Food trucks in Horry County: Is there a need?

jrodriguez@thesunnews.comDecember 3, 2013 

— The Horry County Planning Department wants to hear from business owners in the county, those who may be interested in operating food trucks, and from people who would benefit if the trucks were in the county, before it moves forward with drafting an ordinance to regulate the trucks.

County officials plan to wait until after the new year to host a public meeting that will allow stakeholders – existing business owners, potential business owners and potential customers – to say whether they support opening the Grand Strand’s bustling food industry to mobile food trucks, which feature warm or pre-packaged foods. A date for the meeting has not been set.

The ultimate question is: Is there a need?

In 2010, the county adopted an ordinance that allows for smaller push carts, like hot dog stands. It allows for bigger mobile food trucks during special events, said Janet Carter, director of planning.

“It is something that has picked up in popularity across the country and there are a lot of positives and, of course, some negatives too,” Carter told a county committee recently.

Councilman Paul Prince said one of those negatives could be how close the county allows the mobile food trucks to existing businesses.

“I do have a problem if a vendor sets up there and takes business away from these kinds of businesses that are established and paid for,” Prince said. “If it’s out in a rural area, I’d hate to see someone just pull up and get in between and set up a temporary business by a business that’s already there.”

Carter said that is something to consider.

“That’s always been a concern,” she said. “That’s one of the biggest concerns... I will say there are a lot of jurisdictions who have been able to work this out quite successfully and usually that’s done with spacing.”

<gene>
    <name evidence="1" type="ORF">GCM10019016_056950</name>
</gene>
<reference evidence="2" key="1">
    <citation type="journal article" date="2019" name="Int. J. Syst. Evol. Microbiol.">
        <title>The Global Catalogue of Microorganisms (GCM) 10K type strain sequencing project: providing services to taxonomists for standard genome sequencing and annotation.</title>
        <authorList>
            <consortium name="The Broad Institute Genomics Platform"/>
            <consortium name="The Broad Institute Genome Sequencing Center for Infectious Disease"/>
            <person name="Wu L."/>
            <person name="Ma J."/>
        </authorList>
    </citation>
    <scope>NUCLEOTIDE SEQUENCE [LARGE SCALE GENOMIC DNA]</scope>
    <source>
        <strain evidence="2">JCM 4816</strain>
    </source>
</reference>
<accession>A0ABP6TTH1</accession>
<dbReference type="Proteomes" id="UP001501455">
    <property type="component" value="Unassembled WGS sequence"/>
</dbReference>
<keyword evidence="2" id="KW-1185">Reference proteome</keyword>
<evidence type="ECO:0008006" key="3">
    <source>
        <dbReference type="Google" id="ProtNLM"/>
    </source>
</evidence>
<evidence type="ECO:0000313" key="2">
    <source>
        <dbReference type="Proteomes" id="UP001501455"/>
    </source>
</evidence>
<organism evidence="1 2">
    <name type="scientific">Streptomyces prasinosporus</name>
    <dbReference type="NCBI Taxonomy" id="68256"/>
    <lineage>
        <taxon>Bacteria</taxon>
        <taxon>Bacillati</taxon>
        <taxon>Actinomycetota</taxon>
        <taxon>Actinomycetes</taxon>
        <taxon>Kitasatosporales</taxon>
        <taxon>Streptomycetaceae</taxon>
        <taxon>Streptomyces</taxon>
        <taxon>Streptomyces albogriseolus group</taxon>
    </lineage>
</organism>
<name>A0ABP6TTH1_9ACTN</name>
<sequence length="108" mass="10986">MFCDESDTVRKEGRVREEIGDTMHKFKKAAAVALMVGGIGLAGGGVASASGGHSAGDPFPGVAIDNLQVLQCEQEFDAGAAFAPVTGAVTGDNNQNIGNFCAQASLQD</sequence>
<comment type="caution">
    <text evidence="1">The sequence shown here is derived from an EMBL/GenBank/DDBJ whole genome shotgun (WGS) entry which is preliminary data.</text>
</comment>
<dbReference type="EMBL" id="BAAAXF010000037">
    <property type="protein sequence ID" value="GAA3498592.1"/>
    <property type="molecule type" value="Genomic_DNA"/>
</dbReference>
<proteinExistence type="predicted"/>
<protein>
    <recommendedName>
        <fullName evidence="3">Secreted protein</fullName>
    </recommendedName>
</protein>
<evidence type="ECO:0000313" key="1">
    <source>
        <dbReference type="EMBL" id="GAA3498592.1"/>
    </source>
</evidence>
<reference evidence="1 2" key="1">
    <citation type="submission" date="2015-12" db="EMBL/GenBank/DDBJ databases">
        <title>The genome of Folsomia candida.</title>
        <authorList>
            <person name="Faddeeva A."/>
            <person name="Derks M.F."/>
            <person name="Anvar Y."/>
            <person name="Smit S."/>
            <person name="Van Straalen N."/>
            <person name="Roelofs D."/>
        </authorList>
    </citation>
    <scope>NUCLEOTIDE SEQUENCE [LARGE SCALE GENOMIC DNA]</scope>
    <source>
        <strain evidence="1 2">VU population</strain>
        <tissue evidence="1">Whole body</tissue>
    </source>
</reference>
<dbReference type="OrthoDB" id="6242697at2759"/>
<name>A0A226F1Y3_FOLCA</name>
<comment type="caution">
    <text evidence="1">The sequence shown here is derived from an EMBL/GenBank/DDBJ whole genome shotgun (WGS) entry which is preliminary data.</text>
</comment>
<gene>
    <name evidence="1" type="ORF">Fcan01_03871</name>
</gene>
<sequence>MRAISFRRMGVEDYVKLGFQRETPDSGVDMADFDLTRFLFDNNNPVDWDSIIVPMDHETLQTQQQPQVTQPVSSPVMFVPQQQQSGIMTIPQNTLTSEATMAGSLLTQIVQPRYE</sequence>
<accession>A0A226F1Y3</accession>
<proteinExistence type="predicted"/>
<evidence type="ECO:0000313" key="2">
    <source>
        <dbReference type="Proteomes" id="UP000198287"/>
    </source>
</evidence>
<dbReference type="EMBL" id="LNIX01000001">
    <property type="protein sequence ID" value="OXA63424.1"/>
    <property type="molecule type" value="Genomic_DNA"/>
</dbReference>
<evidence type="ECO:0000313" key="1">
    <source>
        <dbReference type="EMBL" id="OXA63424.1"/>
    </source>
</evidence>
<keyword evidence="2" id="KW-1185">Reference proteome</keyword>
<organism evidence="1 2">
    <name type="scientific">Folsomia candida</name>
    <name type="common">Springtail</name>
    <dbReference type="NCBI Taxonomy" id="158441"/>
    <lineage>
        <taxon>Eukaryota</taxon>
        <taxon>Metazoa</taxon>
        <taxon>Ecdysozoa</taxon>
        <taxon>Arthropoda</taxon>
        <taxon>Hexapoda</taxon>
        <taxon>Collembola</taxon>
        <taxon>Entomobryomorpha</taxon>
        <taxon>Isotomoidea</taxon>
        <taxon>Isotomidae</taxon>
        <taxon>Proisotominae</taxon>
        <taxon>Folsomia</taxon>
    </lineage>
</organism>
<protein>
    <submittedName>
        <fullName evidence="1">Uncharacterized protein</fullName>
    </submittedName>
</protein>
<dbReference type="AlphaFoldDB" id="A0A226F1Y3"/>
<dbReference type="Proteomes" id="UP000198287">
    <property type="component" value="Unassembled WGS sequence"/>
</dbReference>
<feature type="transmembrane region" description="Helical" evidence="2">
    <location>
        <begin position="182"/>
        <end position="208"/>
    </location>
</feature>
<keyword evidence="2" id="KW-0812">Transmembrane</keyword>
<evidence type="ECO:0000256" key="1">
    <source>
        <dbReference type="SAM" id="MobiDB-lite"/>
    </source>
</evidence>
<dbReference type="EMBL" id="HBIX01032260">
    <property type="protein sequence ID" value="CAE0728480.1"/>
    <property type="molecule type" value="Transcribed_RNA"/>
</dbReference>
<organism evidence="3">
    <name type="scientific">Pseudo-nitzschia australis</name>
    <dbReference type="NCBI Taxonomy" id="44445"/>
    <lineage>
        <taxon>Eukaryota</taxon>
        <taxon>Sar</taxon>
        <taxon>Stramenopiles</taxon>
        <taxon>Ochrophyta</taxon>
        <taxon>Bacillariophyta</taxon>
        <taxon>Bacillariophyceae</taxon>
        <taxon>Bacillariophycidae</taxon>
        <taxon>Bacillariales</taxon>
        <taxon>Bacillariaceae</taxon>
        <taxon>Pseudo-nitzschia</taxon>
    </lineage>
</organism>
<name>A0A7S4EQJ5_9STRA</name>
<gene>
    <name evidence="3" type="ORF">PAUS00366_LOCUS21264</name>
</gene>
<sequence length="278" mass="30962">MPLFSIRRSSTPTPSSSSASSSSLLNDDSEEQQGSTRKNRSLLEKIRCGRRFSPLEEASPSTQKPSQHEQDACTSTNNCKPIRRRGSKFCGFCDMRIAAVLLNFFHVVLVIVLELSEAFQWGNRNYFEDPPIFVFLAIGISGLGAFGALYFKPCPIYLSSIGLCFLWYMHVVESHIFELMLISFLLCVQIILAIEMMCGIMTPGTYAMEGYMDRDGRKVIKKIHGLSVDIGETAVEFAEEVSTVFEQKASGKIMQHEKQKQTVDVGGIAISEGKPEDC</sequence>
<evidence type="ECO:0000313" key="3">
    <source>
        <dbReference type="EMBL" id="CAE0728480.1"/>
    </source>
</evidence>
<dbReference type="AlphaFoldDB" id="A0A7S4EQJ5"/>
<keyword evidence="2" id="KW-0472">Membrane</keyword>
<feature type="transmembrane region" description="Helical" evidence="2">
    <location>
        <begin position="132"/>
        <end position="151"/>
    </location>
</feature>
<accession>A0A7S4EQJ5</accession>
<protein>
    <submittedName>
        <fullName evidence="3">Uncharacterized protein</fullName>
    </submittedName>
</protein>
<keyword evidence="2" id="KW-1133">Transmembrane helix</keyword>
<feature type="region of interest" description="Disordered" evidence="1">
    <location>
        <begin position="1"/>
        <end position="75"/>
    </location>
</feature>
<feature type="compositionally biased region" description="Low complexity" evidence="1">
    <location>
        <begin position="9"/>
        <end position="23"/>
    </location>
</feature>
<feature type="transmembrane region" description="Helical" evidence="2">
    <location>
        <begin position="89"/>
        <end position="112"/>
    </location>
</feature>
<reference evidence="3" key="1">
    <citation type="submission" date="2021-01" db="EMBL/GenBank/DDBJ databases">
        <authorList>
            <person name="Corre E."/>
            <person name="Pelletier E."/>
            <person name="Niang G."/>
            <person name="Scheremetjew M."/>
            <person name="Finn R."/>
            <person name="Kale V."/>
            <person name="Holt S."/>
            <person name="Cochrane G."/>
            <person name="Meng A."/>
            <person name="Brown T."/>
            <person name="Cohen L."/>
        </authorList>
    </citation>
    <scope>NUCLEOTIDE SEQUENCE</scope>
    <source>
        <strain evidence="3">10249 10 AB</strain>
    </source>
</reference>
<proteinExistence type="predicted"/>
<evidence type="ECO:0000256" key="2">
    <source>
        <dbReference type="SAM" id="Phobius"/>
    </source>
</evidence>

Karl Moser, an Horry County resident who brought the mobile food truck issue to the forefront at the County Council’s most recent meeting, said municipalities across the nation address the mobile food truck industry with spacing requirements, such as 300-500 feet away from an existing business and spacing regulations from stop lights and fire hydrants. He said a mobile food truck can be a vital food source for those who work late at night and do not have time to find food during a half-hour lunch break.

“You’re usually there about five to 10 minutes and then you go to your next spot,” Moser said of the vendors. “It gives good competition, but it can be regulated very well.”

Just how popular are mobile food vendors now in an area that has more than 1,800 restaurants along a 60-mile stretch along the Grand Strand?

Brand Dean, president and CEO of the Myrtle Beach Area Chamber of Commerce, said it’s not an issue the chamber has taken a stance on and not something the board has looked into.

Mark Kruea, spokesman for the city of Myrtle Beach, said the city has had an ordinance regulating mobile food trucks for a while now and it gained popularity in the mid-2000s when high rises were being built along Ocean Boulevard and construction workers were looking for quick meals. But, Kruea said, there are no mobile food trucks currently registered with the city.

“The food trucks have become quite popular in some communities,” Kruea said. “People will follow some food trucks, you can get an app on your telephone and find the food that you like. But we have so many great restaurants in the area, that we haven’t seen the need for mobile restaurants... The competition would be steep, I think.”

“Right now there doesn’t seem to be much demand for it, but that could change.”

And that’s one of the worries Horry County Councilman Gary Loftus has with the proposed ordinance. When he asked Moser what type of market study was done to see if the mobile food truck will be successful, Moser said it is more word of mouth than scientific study.

“You might perceive there’s a need, but does the customer perceive there’s a need?” Loftus asked. “I’d hate to go through this and end up with two food trucks that are gone within six months.”

Contact JASON M. RODRIGUEZ at 626-0301 or follow him at Twitter.com/TSN_jrodriguez.

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